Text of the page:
25 November, 2010

Fourriers, Grognards, and Dolmans -- Alors!

My current novel-in-progress begins in 1799 and follows Napoleon's Grande Armeé from Egypt to Austria, Russia and beyond. I've put together a plot and characters, that was the easy part. So was writing the first thirty thousand words or so. Now I'm catching up on my period research, especially making sure I have military formations, uniforms, and tactics correct for the battle scenes that come later.

What did I get myself into?

 Fig. 1: Yes, he fought in that getup.

It's bewildering. First off there's the ranks. In the French army a brigadier did not command a brigade--he was a corporal in a cavalry troop. Similarly one must not confuse a maréchal des logis -- supply sergeant -- with a Marshal of the Empire.

And speaking of marshals, mon général Grouchy would appreciate it if everyone would pronounce his name correctly and stop intimating that he wears green fur and lives in a garbage can.

But I wouldn't doubt that somewhere, somewhen, there was a regiment of hussars, or chasseurs-à-pied, or mameluke lancers clad in green fur of exactly Oscar's hue. 

These guys wore anything -- especially the cavalry. No two hussar regiments had the same uniform. And the hats!  You've got shakos, busbies, cocked hats, square-topped Polish headgear I can't remember the name of right now... Napoleon's big bicorne seems rather staid when you line him up against a regiment of grenadiers with two foot of bearskin bonnet per man.

How did they fight in all that kit? I've been reading personal accounts of Napoleon's soldiers and not one has mentioned a man being killed because of the ridiculous outfit he had to fight in. But there are several accounts of men being shot through the hat and being unharmed. One tells of a man who lost his hat in a cavalry action but was able to get it back from the enemy for a small 'ransom' the next day.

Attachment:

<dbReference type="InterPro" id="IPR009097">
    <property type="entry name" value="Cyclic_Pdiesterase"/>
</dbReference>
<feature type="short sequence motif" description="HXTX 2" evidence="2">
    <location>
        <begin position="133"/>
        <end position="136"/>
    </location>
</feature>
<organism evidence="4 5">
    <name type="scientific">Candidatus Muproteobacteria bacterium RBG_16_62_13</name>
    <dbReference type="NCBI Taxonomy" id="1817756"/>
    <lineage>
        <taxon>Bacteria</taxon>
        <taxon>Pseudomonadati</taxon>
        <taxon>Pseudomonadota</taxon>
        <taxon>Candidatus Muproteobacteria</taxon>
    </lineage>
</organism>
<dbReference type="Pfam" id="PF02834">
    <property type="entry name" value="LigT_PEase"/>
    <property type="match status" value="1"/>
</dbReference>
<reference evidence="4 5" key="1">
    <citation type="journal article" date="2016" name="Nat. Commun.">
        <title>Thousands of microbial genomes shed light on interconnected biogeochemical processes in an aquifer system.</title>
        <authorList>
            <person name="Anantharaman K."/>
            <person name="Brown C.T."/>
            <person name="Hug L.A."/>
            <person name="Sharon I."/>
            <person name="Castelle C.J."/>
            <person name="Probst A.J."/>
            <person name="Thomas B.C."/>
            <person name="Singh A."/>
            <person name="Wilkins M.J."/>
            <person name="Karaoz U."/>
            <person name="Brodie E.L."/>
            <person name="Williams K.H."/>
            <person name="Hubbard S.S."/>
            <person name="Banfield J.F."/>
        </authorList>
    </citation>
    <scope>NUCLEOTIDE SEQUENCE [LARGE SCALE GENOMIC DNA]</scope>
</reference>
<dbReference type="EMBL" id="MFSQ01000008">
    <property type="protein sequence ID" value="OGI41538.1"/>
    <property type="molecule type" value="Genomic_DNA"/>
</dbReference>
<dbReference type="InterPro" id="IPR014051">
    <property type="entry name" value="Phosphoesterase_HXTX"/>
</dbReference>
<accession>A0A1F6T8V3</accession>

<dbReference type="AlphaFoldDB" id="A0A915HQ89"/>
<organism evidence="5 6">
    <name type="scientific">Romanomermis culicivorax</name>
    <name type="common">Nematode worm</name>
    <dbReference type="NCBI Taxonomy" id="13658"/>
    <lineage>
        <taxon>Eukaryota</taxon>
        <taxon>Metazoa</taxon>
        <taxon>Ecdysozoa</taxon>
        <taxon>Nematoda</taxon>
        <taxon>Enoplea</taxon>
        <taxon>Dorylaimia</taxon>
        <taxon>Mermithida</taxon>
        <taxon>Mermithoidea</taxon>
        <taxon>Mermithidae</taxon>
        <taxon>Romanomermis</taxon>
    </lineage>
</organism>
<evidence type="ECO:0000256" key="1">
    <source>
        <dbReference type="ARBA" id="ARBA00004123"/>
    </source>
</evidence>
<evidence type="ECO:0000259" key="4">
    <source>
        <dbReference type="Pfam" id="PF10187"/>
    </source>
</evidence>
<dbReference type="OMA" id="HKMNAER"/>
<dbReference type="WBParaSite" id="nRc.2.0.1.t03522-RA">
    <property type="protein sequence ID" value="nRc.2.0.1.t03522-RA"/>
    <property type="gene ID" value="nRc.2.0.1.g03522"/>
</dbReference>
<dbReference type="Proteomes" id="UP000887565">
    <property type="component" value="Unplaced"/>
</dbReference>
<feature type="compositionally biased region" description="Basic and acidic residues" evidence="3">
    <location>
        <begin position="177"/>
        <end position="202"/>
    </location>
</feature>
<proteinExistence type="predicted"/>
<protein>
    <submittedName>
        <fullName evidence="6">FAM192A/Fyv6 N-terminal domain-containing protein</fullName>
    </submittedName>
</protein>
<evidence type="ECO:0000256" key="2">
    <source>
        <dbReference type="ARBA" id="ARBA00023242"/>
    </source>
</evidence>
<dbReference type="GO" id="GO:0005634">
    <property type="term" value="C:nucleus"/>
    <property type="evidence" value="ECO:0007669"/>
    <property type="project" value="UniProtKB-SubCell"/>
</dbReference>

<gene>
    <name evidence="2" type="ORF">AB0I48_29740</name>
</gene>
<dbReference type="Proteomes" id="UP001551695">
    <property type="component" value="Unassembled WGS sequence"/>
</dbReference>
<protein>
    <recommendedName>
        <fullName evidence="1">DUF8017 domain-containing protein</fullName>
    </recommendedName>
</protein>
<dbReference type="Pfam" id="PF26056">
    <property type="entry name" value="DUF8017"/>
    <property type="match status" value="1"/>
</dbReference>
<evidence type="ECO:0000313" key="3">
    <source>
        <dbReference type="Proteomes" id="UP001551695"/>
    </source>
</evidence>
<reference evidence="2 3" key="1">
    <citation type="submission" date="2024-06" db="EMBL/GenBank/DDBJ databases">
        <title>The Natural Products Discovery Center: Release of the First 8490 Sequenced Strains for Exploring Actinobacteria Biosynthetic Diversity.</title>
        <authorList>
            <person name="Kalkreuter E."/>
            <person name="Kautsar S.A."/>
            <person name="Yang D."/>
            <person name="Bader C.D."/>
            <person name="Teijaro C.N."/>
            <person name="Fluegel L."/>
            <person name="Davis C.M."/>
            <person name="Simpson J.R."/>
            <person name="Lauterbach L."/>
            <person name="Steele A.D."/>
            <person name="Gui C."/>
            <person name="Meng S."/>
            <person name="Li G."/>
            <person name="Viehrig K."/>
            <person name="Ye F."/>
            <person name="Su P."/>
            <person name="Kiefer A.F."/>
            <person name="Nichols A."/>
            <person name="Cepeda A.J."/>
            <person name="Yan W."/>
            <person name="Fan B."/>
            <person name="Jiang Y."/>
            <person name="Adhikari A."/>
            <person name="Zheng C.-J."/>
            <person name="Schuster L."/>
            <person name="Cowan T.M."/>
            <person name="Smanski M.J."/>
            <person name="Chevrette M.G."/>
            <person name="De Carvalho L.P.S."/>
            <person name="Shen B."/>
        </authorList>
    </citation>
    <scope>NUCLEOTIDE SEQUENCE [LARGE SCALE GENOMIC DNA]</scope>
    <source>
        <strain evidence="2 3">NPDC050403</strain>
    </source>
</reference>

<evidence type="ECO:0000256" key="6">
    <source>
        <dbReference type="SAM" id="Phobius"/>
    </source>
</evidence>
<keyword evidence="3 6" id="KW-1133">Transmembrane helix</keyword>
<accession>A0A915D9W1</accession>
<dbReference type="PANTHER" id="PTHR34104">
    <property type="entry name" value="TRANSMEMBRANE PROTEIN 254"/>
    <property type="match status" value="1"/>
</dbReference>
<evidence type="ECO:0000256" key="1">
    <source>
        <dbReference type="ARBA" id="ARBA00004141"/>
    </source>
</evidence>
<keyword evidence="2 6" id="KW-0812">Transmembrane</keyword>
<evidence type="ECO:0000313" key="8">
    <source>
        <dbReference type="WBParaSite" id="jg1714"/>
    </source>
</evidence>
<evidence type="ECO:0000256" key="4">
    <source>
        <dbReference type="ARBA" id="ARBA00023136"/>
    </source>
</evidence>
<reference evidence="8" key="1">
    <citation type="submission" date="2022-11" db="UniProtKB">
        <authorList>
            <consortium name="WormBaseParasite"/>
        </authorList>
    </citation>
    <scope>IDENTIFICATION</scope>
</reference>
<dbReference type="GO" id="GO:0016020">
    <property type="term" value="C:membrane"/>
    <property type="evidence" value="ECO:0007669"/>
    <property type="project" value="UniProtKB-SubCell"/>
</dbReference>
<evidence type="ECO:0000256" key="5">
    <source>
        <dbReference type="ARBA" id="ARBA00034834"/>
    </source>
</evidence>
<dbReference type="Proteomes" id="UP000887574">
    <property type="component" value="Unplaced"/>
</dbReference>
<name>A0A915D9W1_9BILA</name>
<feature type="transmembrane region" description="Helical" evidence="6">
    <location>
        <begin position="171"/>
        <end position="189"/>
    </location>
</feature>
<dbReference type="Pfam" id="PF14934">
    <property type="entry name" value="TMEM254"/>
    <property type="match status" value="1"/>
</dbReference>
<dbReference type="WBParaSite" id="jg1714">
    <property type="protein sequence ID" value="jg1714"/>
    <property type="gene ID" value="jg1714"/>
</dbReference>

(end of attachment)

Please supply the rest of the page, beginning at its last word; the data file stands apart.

An excellent and comprehensive reference is Swords Around a Throne by American officer John R. Elting. He provides uniform guides and in-depth looks at each branch of service. I'm also reading diaries of a couple of Imperial Guard infantrymen and a cavalryman named Marbot who rose from the ranks to command a regiment of chasseurs at Waterloo.

My biggest surprise so far? The number of horses involved. The poor animals are much less durable than men, and it was easy to wear them out. Officers had several and used them in rotation... or ride each into the ground in turn. Many regiments had no idea how to care for their horses, and got them killed by letting them graze too freely (or not enough). Some soldiers knew what they were doing, but not the French... a Polish lancer regiment came back from Russia with two hundred horses out of a thousand while many French cavalry managed only to save a few mounts for their officers.

Next up, I need to get a better idea about contemporary life in civilian France at that time. Unfortunately the bulk of novels in English from that time are set in, well, England. And I will do a lot of things for my craft but I'm not reading a raft of crappy Regency romances. So next on my plate is to learn enough French to read Balzac (although his novels are set after the wars), Paul Adam and Emile Zola... I've already been plowing through the daily Paris newspapers of the period, helpfully scanned and available online at gallica.fr.

Next, I think I'll write something set in the modern era. In Schenectady. It worked for Vonnegut!


  1. Wow Pete! What an undertaking. The research for my novel Closing the Door was enough to keep me in the present, or at least as far back as my memory will take me, forever!

    Good luck.

  2. (Nice axe, by the way....)

    Marbot is a splendid read! Have you tried Osprey for the tactical and organisational detail? They're usually a godsend; condensed text, clear illustrations, and good diagrams.

    I would have thought that much of the research you mention is something you should do after the first draft. Aren't correct rank names, for example, and regimental uniforms, are only needed if encountered. When you draft, isn't it enough to write, "He was wearing the distinctive DETAIL HEAR uniform of the SCARY CAVALRY REGIMENT"?

    My own take, including a mind map, here: http://zornhau.livejournal.com/210274.html

  3. Yes, i have a couple of the ospreys and they're a great resource. Love the idea about leaving the details blank in the first draft--I have done that a little, exactly as you noted with uniform details and regiments! But the research is sometimes also needed to find out where and when things happened, make sure mon général Desaix was actually with his division at such and such a time, etc. Thanks for the comment!